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How to Make Your Home Handicap Accessible


Handicap-accessible Bathrooms and Kitchens

­Replacing bathtubs with showers is one of the most common changes made. While walk-in tubs are available, a wheelchair usually can't roll into them. Showers, on the other hand, can be used for those with limited mobility as well as those in wheelchairs. A seat is recommended, and an easy fix for added versatility is installing a hand-held shower head.

For shower or sink faucets, it's a good safety precaution to set the water heater to 120 degrees Fahrenheit (48.8 degrees Celsius) to avoid scalding [source: AARP]. When choosing the type of faucet, think about lever-operated, push-type and electronically controlled options [source: U.S. Department of Justice, Americans with Disabilities Act].

To add stability, install grab bars in both the bathing area and near the toilet. Grab bars are recommended to be able to withstand 250 lbs. (approximately 113 kg) of stress and force [source: U.S. Department of Justice, Americans with Disabilities Act]. This usually requires reinforced walls.

Along with grab bars, a taller toilet can make it easier for those with limited mobility. But be sure to leave enough room around the toilet and sink for the wheelchair. In order to be able to use a sink properly, a wheelchair user needs to have 30 inches by 48 inches (approximately 762 mm by 1,219mm) of clear floor area [source: Fair Housing Accessibility First].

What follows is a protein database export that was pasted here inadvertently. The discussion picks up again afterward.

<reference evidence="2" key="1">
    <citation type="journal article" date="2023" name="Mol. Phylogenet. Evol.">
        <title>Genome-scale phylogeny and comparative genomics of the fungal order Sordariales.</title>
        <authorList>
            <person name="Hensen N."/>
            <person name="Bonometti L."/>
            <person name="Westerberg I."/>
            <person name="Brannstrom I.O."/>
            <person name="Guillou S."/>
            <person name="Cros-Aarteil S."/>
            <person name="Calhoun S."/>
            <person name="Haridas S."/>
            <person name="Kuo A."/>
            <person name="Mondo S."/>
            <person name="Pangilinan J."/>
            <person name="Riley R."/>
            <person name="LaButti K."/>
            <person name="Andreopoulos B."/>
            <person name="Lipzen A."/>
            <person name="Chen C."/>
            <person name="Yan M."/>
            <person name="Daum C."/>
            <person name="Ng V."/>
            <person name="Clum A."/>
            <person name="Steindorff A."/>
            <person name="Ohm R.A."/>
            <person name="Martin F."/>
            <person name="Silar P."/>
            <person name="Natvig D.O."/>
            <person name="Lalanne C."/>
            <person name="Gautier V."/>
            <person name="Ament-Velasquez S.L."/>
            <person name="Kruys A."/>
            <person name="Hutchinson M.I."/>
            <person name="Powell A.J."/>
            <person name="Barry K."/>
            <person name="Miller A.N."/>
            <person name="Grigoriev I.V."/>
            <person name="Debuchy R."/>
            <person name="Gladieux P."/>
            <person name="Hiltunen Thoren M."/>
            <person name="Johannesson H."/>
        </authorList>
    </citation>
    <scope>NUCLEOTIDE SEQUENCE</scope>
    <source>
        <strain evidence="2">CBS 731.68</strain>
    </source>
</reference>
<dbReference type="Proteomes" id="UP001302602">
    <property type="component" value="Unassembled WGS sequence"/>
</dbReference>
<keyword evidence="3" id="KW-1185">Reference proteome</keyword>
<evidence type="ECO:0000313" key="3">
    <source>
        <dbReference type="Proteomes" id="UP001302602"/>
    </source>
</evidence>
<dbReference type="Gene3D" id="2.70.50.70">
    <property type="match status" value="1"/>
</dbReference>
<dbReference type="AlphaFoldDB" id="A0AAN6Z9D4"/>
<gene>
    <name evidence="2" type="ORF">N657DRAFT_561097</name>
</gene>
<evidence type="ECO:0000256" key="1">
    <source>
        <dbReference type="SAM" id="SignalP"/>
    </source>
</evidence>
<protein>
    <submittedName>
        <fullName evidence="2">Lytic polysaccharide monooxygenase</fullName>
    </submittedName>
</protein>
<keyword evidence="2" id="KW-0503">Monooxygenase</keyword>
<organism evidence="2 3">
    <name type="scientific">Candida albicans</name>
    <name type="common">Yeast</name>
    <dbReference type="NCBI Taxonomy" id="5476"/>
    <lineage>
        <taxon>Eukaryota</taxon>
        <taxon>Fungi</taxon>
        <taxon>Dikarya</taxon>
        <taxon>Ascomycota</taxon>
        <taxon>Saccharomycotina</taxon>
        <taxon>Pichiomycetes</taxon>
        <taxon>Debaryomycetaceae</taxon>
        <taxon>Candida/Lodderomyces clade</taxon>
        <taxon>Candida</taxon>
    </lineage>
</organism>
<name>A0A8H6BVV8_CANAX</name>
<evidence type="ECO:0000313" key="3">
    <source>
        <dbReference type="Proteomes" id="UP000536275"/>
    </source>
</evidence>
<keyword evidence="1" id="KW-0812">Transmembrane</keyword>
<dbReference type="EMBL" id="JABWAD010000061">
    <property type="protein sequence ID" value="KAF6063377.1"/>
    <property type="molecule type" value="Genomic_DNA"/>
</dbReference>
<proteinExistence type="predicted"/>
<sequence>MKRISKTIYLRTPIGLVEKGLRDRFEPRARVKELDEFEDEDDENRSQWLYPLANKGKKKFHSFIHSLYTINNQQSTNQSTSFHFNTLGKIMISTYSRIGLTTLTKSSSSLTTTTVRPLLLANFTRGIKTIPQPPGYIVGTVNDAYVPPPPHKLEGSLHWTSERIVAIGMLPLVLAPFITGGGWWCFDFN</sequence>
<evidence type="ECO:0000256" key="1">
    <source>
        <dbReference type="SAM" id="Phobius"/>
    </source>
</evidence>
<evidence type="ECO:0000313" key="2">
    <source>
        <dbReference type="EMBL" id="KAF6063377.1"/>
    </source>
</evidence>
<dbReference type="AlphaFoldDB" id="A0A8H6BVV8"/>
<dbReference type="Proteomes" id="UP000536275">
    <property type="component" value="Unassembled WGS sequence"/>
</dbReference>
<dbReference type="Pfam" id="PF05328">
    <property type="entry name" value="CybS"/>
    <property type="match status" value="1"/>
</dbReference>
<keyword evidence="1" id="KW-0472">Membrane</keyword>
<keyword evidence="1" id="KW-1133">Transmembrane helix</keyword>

Clear floor space is also a consideration in the kitchen. Kitchen sinks and ranges need the same amount of clear floor area to allow a wheelchair user to roll up and use them with ease. Another accessibility idea is to install multi-level countertops with one level at a height for seated workers and another for those that are standing [source: AARP].

The kitchen appliance industry also offers more accessible design options. Since wheelchair users might not be able to reach the top freezer, a side-by-side refrigerator is a better option [source: AARP]. Ranges with front controls can be helpful for seated operators, but this could be a safety concern for homes with small children. For those with vision impairment, a range with touch or color-contrasted controls might be helpful. Finally, when everyone is ready to clean up, a raised dishwasher can reduce bending when filling [source: GE].

From roll-in showers and multi-level countertops to backyard paths and step-free entries, there are many ways for homeowners to incorporate safe measures into their homes.


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